Jack O’Connell Interview: Harry Brown

jack300He may be most famous for his work as Cookie in Skins, but Jack O’Connell is no newbie to film-making.

The 19 year-old has already played young delinquents in Eden Lake and This Is England.

In those movies his character may have escaped with nothing more than a grounding, but the outlook isn’t so good for him in Harry Brown – he’s got a gun-toting Michael Caine breathing down his neck.

We caught up with him as he hopped out of bed with one of his many on-set girlfriends…

OTB: Hi Jack, how’s your day been so far?

JO’C: Not bad mate, I’ve just been doing a couple of scenes for Skins, luckily I was in bed with a girl, so that’s always nice…

Excellent! We really enjoyed Harry Brown, what was it like working with Michael Caine?

When I got the part it took a while for it to sink in, especially as he’s nearing the end of his career. I was just happy to be involved really, but we had an awesome cast. Ben Drew was fantastic as one of the main antagonists and no-one else could have played that character as believably as he did, the same with Sean Harris as ‘Stretch’. I think that if you can’t buy at least one character during a film then you become detached.

When you saw the script did you immediately think it was something you wanted to be a part of?

When I saw the script I immediately believed in it and thought it dealt with a really important issue that was yet to be handled correctly. I’m slightly familiar with such culture – although I haven’t experienced anything as bad the stuff in the film – and it’s very worrying. So to be given the chance to portray it without glorifying it was important.

To be honest all the kids are little hoodlums apart from maybe your character (Marky) who is almost as much a victim as Harry Brown himself…

Exactly, and I enjoyed that depth, it demonstrated how you can become a victim of that whole culture while in the middle of it. I’m not suggesting that Marky was blameless, but he ends up performing sex acts to get his fix. The victims don’t always appear on the defence side of the court-room, some of these people don’t deserve our sympathy but a bit of help. Hopefully the film won’t just be seen as a conventional traditional vigilante story, but one that deals with broader issues.

In your career, you’ve been in Skins and Eden Lake – lots of really gritty stuff. Do you not feel like taking a break and doing a rom-com?

As long as I believe in the role, I’ll play anything. I’ve got a lot of time for writers and I’ve been lucky to work with some really good ones. I enjoy a lot of theatre work as well and did ‘Scarborough’ which had a little run at the Royal Court in Sloane Square back in the day, I guess you could call that a rom-com! When you’re starting out, you pretty much take anything, but I got lucky and was given the opportunity to demonstrate a bit of depth. In This Is England I didn’t know what the hell I was getting involved in but it was a fantastic thing to be involved in. In terms of a break – no I’m not up for a break mate, I’m still hungry for it.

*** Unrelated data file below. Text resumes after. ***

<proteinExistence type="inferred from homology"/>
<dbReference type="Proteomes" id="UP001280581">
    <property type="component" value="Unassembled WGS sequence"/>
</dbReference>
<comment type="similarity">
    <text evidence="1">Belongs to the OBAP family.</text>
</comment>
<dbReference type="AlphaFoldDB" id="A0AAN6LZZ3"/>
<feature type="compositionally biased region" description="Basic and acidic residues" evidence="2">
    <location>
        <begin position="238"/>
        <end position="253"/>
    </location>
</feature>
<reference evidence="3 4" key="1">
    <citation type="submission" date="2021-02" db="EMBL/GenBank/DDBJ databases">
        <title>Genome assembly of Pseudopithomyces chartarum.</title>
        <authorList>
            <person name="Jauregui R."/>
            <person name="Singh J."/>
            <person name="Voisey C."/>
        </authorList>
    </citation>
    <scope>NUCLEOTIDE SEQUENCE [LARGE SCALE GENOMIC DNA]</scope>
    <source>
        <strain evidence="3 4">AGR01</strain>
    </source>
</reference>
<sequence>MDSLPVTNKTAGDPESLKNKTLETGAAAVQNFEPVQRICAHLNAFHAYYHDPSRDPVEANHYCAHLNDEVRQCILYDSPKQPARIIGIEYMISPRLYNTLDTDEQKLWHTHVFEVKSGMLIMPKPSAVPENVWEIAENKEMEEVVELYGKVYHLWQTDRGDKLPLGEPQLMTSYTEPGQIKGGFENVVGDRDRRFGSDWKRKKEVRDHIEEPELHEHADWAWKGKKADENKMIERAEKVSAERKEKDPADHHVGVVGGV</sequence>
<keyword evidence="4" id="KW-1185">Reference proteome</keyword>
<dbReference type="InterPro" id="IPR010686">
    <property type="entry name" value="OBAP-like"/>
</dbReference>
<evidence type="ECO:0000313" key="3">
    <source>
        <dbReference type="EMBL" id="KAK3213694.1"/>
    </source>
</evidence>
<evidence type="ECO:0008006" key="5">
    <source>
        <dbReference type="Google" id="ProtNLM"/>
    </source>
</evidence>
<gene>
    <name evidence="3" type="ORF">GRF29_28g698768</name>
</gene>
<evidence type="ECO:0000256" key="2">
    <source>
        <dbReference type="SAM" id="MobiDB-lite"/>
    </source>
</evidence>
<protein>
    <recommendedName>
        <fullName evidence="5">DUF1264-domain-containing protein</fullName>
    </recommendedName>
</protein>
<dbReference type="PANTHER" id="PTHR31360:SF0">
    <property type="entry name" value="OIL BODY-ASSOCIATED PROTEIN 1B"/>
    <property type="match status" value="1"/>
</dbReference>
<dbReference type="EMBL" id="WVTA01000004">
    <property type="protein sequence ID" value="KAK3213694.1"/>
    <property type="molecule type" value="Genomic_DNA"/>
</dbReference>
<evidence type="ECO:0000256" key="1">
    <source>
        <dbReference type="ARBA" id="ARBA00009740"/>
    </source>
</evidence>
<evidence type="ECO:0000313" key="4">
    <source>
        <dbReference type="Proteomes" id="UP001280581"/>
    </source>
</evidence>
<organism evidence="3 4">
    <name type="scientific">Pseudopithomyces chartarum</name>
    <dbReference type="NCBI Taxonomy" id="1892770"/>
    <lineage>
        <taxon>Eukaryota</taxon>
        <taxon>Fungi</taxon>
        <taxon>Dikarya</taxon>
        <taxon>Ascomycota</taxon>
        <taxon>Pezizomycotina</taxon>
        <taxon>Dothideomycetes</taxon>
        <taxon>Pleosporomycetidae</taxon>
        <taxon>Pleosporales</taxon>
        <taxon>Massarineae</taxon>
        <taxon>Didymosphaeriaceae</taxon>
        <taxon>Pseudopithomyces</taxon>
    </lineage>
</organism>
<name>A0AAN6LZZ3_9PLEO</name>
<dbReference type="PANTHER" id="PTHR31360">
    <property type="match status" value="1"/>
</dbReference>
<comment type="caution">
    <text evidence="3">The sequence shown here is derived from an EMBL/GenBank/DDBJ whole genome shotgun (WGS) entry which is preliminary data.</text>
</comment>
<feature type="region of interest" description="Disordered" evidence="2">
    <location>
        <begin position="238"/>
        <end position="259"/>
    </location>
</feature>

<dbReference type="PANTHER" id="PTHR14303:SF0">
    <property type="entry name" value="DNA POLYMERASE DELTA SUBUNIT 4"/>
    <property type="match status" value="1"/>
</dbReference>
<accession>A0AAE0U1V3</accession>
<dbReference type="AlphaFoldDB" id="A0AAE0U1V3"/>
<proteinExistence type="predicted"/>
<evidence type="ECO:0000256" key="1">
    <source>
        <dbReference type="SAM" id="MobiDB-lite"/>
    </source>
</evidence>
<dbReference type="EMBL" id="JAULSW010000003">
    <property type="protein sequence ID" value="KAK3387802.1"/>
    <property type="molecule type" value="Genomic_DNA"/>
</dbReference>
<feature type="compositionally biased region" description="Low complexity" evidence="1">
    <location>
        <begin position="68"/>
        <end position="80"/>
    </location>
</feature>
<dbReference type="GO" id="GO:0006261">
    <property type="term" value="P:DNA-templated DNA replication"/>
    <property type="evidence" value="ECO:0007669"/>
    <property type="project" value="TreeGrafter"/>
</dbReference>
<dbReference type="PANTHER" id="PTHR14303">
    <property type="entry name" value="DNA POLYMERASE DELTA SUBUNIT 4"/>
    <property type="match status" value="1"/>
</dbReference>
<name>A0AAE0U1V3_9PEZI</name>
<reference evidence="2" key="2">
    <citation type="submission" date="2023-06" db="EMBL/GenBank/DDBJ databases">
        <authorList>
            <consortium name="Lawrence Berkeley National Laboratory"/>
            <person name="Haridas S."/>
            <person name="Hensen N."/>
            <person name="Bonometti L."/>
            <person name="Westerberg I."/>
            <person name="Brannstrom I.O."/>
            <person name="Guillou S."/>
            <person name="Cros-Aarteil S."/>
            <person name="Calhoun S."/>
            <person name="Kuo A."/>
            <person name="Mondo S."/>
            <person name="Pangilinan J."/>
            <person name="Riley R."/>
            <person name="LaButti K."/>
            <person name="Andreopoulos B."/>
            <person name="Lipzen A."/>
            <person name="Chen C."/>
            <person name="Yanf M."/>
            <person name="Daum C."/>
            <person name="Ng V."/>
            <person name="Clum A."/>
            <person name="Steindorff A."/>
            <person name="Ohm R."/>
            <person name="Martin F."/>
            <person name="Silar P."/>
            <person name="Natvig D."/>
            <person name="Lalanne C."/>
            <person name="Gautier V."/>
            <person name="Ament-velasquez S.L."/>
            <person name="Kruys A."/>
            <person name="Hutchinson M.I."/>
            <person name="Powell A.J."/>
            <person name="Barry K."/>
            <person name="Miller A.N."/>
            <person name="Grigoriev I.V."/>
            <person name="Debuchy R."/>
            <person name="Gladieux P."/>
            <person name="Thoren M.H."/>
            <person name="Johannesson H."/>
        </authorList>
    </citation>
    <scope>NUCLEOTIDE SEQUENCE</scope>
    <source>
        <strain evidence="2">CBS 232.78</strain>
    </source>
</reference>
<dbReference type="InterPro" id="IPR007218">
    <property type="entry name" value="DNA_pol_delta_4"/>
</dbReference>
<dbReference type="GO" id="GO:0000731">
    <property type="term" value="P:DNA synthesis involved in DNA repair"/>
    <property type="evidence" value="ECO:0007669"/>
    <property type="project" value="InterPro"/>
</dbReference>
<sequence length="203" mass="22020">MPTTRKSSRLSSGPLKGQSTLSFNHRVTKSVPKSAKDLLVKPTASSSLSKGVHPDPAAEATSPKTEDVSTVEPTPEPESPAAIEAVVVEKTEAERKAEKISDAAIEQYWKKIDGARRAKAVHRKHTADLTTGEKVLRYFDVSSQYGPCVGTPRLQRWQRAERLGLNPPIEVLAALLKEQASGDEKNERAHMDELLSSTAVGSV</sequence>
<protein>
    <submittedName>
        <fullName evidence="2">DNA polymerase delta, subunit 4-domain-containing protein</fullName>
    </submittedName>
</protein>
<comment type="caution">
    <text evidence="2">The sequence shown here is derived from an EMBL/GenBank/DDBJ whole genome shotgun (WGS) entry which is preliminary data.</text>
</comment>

What has it been like to be a part of Skins and how do you feel about leaving?

Yeah we finish filming next week actually, but again I’ve been lucky because the cast we’ve had has been excellent. I’m really grateful to everyone involved because they’ve been great for me, but I think the two series contract works really well for everyone because it means we get a chance to go off and do and something else, it keeps everyone really passionate and fresh which might not necessarily be the case in other shows. Believe me mate it’s been one hell of an ejaculation into the industry!

Well that’s one way of putting it! Is it true that Shane Meadows wrote a role especially for you in This Is England?

Yeah he did. Initially I auditioned for the role that Thomas Turgoose played and no-one could done that character any better than he did, but from the audition process I was very confident that I could add something to the film. I’ve got a hell of a lot to thank Shane Meadows for, he gave me enough to go to other auditions with and almost establish myself as a recognised performer. I would love to work with him again.

Has he been the biggest influence on your career?

It’s a combination of several people. Working with Stephen Graham on This Is England was amazing and watching him bounce off Shane Meadows when I was 15 was really cool – I saw it very idealistically. You’d see him rock up on set and he’s just be there to play his character, that kind of certainty just reassures everyone. Once again if you offered me another chance to work with him I would jump at it.

Tell us about Eden Lake, you’re definitely a bit of a nutter in that film…

I loved that script! It was another important issue and it was an easy character for me to play coming off the back of This Is England, especially after watching what Steven Graham did with Combo. I definitely fell for that script…sorry they’re calling me back on to the set….

Quick last question Jack: What’s it like having Michael Caine stick a gun in your face?

No problem mate – I love the pressure….

Sean Marland

Harry Brown may have been a hard b*****d, but did he make it into our hardest Harrys list?